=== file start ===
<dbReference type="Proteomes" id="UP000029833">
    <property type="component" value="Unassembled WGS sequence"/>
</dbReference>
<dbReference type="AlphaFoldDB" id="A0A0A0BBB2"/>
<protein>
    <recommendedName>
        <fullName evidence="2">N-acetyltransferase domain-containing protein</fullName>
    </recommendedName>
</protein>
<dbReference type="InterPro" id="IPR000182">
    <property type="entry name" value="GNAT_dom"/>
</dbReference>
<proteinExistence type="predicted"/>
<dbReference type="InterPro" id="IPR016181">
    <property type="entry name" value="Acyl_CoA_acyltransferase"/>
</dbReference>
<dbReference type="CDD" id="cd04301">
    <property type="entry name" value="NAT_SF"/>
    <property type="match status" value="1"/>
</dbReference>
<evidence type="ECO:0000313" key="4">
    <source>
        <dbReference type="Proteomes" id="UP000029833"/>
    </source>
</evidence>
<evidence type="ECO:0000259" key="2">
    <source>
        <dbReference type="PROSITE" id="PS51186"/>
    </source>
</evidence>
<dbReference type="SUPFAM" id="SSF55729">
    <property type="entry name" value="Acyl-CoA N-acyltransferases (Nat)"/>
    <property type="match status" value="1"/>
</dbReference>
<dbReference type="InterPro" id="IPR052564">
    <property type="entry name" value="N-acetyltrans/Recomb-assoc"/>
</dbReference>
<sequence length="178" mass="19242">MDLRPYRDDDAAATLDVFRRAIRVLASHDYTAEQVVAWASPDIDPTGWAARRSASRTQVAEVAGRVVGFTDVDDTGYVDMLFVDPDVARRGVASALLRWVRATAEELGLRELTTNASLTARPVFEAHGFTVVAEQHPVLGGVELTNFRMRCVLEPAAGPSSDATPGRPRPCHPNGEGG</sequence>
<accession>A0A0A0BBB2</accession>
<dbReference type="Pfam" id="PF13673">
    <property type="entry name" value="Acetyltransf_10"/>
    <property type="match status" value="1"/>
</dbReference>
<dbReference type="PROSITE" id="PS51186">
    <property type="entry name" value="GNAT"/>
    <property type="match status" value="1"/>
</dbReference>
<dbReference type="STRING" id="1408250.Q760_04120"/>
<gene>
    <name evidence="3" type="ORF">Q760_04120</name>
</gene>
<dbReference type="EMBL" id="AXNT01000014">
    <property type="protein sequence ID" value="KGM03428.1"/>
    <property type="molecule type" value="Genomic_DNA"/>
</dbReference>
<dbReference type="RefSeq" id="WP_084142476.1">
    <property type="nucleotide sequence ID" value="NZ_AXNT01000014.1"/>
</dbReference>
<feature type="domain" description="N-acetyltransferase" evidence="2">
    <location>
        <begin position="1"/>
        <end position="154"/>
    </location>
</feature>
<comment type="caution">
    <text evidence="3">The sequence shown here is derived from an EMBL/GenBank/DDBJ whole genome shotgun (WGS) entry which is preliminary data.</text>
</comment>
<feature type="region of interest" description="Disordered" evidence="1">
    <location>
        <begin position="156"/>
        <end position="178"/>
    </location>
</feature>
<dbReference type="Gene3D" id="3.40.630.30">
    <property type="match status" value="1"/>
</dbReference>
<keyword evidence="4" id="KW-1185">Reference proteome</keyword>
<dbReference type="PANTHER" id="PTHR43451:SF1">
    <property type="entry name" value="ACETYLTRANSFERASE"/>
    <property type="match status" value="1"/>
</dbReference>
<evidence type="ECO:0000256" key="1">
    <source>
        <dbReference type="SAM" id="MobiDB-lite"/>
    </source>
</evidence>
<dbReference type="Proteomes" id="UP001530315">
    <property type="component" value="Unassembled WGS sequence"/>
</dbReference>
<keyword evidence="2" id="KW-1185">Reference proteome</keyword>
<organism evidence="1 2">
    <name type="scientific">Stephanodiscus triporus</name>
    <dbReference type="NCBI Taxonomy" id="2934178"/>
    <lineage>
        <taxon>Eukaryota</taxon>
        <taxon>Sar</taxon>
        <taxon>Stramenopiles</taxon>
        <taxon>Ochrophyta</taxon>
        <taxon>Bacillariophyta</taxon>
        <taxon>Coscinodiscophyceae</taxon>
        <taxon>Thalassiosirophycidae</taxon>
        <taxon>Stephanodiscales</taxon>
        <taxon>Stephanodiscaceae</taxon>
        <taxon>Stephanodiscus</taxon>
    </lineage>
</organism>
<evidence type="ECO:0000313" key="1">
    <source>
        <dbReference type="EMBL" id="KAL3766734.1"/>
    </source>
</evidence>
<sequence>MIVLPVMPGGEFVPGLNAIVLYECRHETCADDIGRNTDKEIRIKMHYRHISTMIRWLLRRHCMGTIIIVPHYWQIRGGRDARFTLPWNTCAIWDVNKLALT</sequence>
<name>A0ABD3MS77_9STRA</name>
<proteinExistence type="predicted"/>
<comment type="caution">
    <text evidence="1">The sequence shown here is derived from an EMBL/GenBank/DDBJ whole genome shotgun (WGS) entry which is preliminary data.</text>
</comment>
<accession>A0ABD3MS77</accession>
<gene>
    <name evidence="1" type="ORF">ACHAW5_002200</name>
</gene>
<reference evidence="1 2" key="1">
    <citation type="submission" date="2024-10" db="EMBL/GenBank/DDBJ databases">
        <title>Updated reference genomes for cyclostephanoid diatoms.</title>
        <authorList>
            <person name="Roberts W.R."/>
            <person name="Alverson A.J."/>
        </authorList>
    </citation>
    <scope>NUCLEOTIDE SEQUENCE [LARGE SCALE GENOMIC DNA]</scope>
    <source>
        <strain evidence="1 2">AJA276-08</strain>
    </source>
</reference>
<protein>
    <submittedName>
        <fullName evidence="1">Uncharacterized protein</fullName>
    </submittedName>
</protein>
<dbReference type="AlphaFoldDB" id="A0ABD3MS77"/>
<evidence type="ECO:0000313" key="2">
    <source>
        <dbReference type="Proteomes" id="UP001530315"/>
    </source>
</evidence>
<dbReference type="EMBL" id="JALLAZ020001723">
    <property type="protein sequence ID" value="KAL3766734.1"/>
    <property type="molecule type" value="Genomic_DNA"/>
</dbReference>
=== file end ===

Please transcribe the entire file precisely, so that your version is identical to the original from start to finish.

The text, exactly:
<dbReference type="Proteomes" id="UP000029833">
    <property type="component" value="Unassembled WGS sequence"/>
</dbReference>
<dbReference type="AlphaFoldDB" id="A0A0A0BBB2"/>
<protein>
    <recommendedName>
        <fullName evidence="2">N-acetyltransferase domain-containing protein</fullName>
    </recommendedName>
</protein>
<dbReference type="InterPro" id="IPR000182">
    <property type="entry name" value="GNAT_dom"/>
</dbReference>
<proteinExistence type="predicted"/>
<dbReference type="InterPro" id="IPR016181">
    <property type="entry name" value="Acyl_CoA_acyltransferase"/>
</dbReference>
<dbReference type="CDD" id="cd04301">
    <property type="entry name" value="NAT_SF"/>
    <property type="match status" value="1"/>
</dbReference>
<evidence type="ECO:0000313" key="4">
    <source>
        <dbReference type="Proteomes" id="UP000029833"/>
    </source>
</evidence>
<evidence type="ECO:0000259" key="2">
    <source>
        <dbReference type="PROSITE" id="PS51186"/>
    </source>
</evidence>
<dbReference type="SUPFAM" id="SSF55729">
    <property type="entry name" value="Acyl-CoA N-acyltransferases (Nat)"/>
    <property type="match status" value="1"/>
</dbReference>
<dbReference type="InterPro" id="IPR052564">
    <property type="entry name" value="N-acetyltrans/Recomb-assoc"/>
</dbReference>
<sequence length="178" mass="19242">MDLRPYRDDDAAATLDVFRRAIRVLASHDYTAEQVVAWASPDIDPTGWAARRSASRTQVAEVAGRVVGFTDVDDTGYVDMLFVDPDVARRGVASALLRWVRATAEELGLRELTTNASLTARPVFEAHGFTVVAEQHPVLGGVELTNFRMRCVLEPAAGPSSDATPGRPRPCHPNGEGG</sequence>
<accession>A0A0A0BBB2</accession>
<dbReference type="Pfam" id="PF13673">
    <property type="entry name" value="Acetyltransf_10"/>
    <property type="match status" value="1"/>
</dbReference>
<dbReference type="PROSITE" id="PS51186">
    <property type="entry name" value="GNAT"/>
    <property type="match status" value="1"/>
</dbReference>
<dbReference type="STRING" id="1408250.Q760_04120"/>
<gene>
    <name evidence="3" type="ORF">Q760_04120</name>
</gene>
<dbReference type="EMBL" id="AXNT01000014">
    <property type="protein sequence ID" value="KGM03428.1"/>
    <property type="molecule type" value="Genomic_DNA"/>
</dbReference>
<dbReference type="RefSeq" id="WP_084142476.1">
    <property type="nucleotide sequence ID" value="NZ_AXNT01000014.1"/>
</dbReference>
<feature type="domain" description="N-acetyltransferase" evidence="2">
    <location>
        <begin position="1"/>
        <end position="154"/>
    </location>
</feature>
<comment type="caution">
    <text evidence="3">The sequence shown here is derived from an EMBL/GenBank/DDBJ whole genome shotgun (WGS) entry which is preliminary data.</text>
</comment>
<feature type="region of interest" description="Disordered" evidence="1">
    <location>
        <begin position="156"/>
        <end position="178"/>
    </location>
</feature>
<dbReference type="Gene3D" id="3.40.630.30">
    <property type="match status" value="1"/>
</dbReference>
<keyword evidence="4" id="KW-1185">Reference proteome</keyword>
<dbReference type="PANTHER" id="PTHR43451:SF1">
    <property type="entry name" value="ACETYLTRANSFERASE"/>
    <property type="match status" value="1"/>
</dbReference>
<evidence type="ECO:0000256" key="1">
    <source>
        <dbReference type="SAM" id="MobiDB-lite"/>
    </source>
</evidence>
<dbReference type="Proteomes" id="UP001530315">
    <property type="component" value="Unassembled WGS sequence"/>
</dbReference>
<keyword evidence="2" id="KW-1185">Reference proteome</keyword>
<organism evidence="1 2">
    <name type="scientific">Stephanodiscus triporus</name>
    <dbReference type="NCBI Taxonomy" id="2934178"/>
    <lineage>
        <taxon>Eukaryota</taxon>
        <taxon>Sar</taxon>
        <taxon>Stramenopiles</taxon>
        <taxon>Ochrophyta</taxon>
        <taxon>Bacillariophyta</taxon>
        <taxon>Coscinodiscophyceae</taxon>
        <taxon>Thalassiosirophycidae</taxon>
        <taxon>Stephanodiscales</taxon>
        <taxon>Stephanodiscaceae</taxon>
        <taxon>Stephanodiscus</taxon>
    </lineage>
</organism>
<evidence type="ECO:0000313" key="1">
    <source>
        <dbReference type="EMBL" id="KAL3766734.1"/>
    </source>
</evidence>
<sequence>MIVLPVMPGGEFVPGLNAIVLYECRHETCADDIGRNTDKEIRIKMHYRHISTMIRWLLRRHCMGTIIIVPHYWQIRGGRDARFTLPWNTCAIWDVNKLALT</sequence>
<name>A0ABD3MS77_9STRA</name>
<proteinExistence type="predicted"/>
<comment type="caution">
    <text evidence="1">The sequence shown here is derived from an EMBL/GenBank/DDBJ whole genome shotgun (WGS) entry which is preliminary data.</text>
</comment>
<accession>A0ABD3MS77</accession>
<gene>
    <name evidence="1" type="ORF">ACHAW5_002200</name>
</gene>
<reference evidence="1 2" key="1">
    <citation type="submission" date="2024-10" db="EMBL/GenBank/DDBJ databases">
        <title>Updated reference genomes for cyclostephanoid diatoms.</title>
        <authorList>
            <person name="Roberts W.R."/>
            <person name="Alverson A.J."/>
        </authorList>
    </citation>
    <scope>NUCLEOTIDE SEQUENCE [LARGE SCALE GENOMIC DNA]</scope>
    <source>
        <strain evidence="1 2">AJA276-08</strain>
    </source>
</reference>
<protein>
    <submittedName>
        <fullName evidence="1">Uncharacterized protein</fullName>
    </submittedName>
</protein>
<dbReference type="AlphaFoldDB" id="A0ABD3MS77"/>
<evidence type="ECO:0000313" key="2">
    <source>
        <dbReference type="Proteomes" id="UP001530315"/>
    </source>
</evidence>
<dbReference type="EMBL" id="JALLAZ020001723">
    <property type="protein sequence ID" value="KAL3766734.1"/>
    <property type="molecule type" value="Genomic_DNA"/>
</dbReference>